So, um, why are we doing this again?

Are we doing this at all?

Personally, I don’t know. Part of me feels disappointed that I am not ready to bite the bullet and commit to being alcohol-free forever and ever. But I also have to be honest with myself, and with all of you. I’m not ready for forever. I need to keep experimenting. I need to take this day by day, milestone by milestone.

I have my high school reunion coming up and I am not going to drink. I am excited at the prospect of not drinking, actually. Knowing I’ll be able to drive with total control. Knowing I will get a great night of sleep (by myself in a hotel room! Woohoo!) after our class party. Knowing I will remember all of it. And, frankly, curious to see how it feels to be sober among my high school friends.

The weekend after that, my mom and I are going to our favorite restaurant for Mother’s Day and I am planning to have a pomegranate margarita. This is a tradition with which I am not yet ready to break. But, again, I’m very curious. I want to see if I still enjoy it, and I am very much hoping it does not live up to the tasty memory. This is the only upcoming occasion I can think of where I have any desire to drink.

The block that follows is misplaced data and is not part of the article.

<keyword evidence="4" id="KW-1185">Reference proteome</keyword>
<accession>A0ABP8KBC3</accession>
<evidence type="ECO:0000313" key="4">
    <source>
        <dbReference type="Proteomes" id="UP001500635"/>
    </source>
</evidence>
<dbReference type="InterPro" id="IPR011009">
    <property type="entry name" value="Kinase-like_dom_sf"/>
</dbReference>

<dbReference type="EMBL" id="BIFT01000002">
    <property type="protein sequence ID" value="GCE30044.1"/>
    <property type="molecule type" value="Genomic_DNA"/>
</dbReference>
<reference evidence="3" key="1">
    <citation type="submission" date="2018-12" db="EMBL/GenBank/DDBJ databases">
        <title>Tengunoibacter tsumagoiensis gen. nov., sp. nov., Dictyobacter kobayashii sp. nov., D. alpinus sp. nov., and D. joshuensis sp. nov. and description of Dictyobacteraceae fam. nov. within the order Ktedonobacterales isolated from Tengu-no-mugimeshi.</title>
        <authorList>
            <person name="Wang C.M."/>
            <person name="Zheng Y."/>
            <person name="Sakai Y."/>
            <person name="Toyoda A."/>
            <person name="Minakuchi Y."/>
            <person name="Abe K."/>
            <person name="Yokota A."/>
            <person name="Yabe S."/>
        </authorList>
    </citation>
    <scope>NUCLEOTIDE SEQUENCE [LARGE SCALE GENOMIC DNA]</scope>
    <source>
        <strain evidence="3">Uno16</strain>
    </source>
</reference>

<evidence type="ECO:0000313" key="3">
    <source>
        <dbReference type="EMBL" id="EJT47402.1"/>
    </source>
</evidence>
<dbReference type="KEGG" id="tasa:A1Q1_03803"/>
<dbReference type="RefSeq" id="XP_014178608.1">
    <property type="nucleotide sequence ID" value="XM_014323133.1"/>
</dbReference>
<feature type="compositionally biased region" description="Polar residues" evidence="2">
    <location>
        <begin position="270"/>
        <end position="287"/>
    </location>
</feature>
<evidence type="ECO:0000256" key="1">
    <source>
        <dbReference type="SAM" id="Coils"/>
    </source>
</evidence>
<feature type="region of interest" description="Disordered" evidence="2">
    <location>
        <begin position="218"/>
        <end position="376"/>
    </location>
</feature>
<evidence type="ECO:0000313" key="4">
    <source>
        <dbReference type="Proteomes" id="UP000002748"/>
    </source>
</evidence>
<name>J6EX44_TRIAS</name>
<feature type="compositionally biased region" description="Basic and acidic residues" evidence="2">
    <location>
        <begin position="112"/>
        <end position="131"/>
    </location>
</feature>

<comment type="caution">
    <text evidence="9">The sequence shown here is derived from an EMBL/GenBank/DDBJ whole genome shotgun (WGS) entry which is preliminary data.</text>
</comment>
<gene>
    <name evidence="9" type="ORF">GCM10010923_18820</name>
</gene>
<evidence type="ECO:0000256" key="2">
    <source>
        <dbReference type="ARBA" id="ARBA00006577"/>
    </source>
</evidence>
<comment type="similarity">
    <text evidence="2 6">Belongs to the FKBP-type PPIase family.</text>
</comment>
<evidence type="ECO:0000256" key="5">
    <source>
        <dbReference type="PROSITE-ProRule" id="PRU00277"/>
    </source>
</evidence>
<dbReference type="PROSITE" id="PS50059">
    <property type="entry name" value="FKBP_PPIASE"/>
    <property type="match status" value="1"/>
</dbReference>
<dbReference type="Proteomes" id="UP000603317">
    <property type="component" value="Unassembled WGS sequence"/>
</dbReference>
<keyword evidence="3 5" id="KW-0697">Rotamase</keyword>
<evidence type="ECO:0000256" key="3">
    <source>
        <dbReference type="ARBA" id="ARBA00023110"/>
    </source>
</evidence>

Am I embarrassed to post this? To admit to you all that after weeks and weeks of study, writing, and committing to an AF lifestyle, that I am going to be drinking a margarita on May 12? HELL YES I AM SO EMBARRASSED. Please don’t think less of me! Please don’t worry for me! Please accept that this is where I am!

There is no right or wrong here, as Annie reminds us. And she encourages us to keep experimenting as we continue on our way. And then she shows us her own experiment: condensed video footage from the night she filmed herself drinking an entire bottle of wine. 

And wow. The footage is raw and sad and depressing and strange and uncomfortable to watch. To think that I used to do that to myself on a regular basis… ugh. Just ugh. To think that I used to long for that haze despite knowing I would feel heinous the next day… ugh. 

Nope. Let’s stay clear and energized and happy and confident and receptive to all the beauty that surrounds us, shall we?

We shall.

[The Alcohol Experiment is a free, interactive 30-day program designed by Annie Grace, author of This Naked Mind.]

My Alcohol Experiment: Day 27

Day 27 of The Alcohol Experiment: a no-holds-barred look at booze.

“Chemically, you’re fighting a losing battle. Maybe it’s actually a winning battle because your brain will do everything in its power to keep you from dying.”

– Annie Grace, The Alcohol Experiment Day 27